Why Do People Overwork? Over-Supply of Hours of Labor, Labor Market Forces and Adaptive Preferences
THE LONG WORK HOURS CULTURE: CAUSES, CONSEQUENCES AND CHOICES, Ronald Burke, Cary Cooper, eds., pp.61-83, Emerald Group Publishing, 2008
33 Pages Posted: 17 Jan 2008 Last revised: 2 Mar 2009
Date Written: 2008
Several key trends across most advanced economic economies have increased both desired hours of work and the salience of working time on well-being. Models in the economics discipline offer both labor supply and labor demand reasons to explain why many people might be willing to work longer hours. The standard microeconomic model of individual labor supply provides a minimalist approach that is no more than a starting point in understanding work hours trends and consequent worker well-being. This paper first establishes the range of factors that determine how many hours a worker wishes to and actually works. It synthesizes findings from conventional and behavioral economics, and related disciplines, to answer the question, what might cause workers' hours of work to climb? There are both push and pull mechanisms jointly at work. Such mechanisms may exist at the organizational, community, national and perhaps even global levels. It goes on to explore the notion that someone can be working too much, for their own good, or at least possibly for the family or economy. It explores the potential feedbacks between long hours, overemployment and overwork and raises the possibility for endogeneity of desired labor supply through adaptive preferences for work and income. Finally, it briefly considers implications for individual, organizational and public policy actions to counter the potential persistence of long work hours and overemployment.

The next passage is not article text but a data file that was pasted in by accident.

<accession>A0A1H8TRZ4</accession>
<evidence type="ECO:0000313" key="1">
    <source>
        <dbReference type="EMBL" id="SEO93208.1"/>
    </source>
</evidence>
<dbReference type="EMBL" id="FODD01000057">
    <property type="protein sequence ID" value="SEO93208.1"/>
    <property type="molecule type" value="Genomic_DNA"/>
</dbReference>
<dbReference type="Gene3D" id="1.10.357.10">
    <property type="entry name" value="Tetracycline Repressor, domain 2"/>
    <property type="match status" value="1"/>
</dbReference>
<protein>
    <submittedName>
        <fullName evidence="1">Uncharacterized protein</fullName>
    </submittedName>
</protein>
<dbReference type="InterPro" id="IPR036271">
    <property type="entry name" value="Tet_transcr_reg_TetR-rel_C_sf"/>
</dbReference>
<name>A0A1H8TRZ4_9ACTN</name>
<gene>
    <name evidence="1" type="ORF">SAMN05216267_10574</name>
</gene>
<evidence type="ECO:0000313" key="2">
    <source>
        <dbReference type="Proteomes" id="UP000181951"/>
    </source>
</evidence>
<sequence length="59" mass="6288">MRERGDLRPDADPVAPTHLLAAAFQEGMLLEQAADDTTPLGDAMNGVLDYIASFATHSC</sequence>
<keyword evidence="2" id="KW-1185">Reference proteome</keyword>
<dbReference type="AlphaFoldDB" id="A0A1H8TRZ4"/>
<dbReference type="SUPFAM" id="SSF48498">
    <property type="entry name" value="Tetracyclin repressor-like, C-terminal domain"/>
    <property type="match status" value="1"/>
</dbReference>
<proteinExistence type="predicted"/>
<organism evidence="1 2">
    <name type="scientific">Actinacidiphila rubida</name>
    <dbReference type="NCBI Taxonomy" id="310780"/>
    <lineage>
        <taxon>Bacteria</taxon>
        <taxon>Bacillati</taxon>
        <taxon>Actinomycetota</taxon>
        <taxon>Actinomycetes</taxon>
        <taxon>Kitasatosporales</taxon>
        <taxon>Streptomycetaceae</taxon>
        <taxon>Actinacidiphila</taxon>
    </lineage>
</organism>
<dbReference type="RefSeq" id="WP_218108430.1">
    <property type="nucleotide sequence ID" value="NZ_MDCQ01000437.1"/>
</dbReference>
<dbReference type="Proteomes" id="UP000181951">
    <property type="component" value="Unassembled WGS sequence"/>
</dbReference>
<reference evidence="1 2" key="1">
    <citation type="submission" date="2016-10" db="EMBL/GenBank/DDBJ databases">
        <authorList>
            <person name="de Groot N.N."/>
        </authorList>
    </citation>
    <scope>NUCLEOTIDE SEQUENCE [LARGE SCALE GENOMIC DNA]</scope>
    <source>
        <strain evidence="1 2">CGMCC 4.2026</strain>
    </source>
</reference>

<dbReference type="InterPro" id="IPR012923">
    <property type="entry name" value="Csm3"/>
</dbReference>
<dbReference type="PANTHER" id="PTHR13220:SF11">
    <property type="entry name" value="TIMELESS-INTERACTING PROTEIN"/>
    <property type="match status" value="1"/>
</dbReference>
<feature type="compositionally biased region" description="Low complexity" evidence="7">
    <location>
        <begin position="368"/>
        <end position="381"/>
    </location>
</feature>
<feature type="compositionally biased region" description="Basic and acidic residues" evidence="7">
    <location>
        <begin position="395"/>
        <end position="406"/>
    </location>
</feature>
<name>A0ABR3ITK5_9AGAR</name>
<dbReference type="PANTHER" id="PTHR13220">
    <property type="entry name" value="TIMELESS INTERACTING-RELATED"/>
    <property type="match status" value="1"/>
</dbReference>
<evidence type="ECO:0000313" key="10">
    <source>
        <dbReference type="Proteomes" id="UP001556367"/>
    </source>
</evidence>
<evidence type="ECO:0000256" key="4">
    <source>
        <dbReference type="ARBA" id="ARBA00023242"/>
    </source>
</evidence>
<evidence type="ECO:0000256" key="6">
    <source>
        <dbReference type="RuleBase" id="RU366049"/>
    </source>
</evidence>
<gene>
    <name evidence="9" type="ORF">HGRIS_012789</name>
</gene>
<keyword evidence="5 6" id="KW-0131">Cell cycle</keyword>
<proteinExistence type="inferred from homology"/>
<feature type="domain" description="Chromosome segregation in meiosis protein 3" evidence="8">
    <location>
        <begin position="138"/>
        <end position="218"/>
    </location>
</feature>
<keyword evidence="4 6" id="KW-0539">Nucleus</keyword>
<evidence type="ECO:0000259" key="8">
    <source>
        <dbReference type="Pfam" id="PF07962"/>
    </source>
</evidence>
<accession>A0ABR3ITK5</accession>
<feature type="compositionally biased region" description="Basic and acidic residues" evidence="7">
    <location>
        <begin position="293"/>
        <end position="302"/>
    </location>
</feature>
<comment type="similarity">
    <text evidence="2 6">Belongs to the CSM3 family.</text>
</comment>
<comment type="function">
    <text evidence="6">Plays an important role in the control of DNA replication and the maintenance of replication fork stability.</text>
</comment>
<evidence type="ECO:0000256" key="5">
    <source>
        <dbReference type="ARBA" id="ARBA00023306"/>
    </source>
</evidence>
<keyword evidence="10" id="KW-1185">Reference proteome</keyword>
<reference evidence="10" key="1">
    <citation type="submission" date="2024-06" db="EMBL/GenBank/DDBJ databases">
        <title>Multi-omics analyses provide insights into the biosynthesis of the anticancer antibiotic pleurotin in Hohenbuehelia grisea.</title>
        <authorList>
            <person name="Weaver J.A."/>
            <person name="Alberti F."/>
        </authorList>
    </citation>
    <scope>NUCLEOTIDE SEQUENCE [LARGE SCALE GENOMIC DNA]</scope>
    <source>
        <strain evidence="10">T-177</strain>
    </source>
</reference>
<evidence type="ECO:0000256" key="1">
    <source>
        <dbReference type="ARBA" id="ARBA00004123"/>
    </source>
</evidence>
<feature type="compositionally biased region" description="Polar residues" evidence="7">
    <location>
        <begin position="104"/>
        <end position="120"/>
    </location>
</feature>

Keywords: hours of work, labor supply, overwork, working time, workaholism, overemployment
JEL Classification: J22, J23
Suggested Citation: Suggested Citation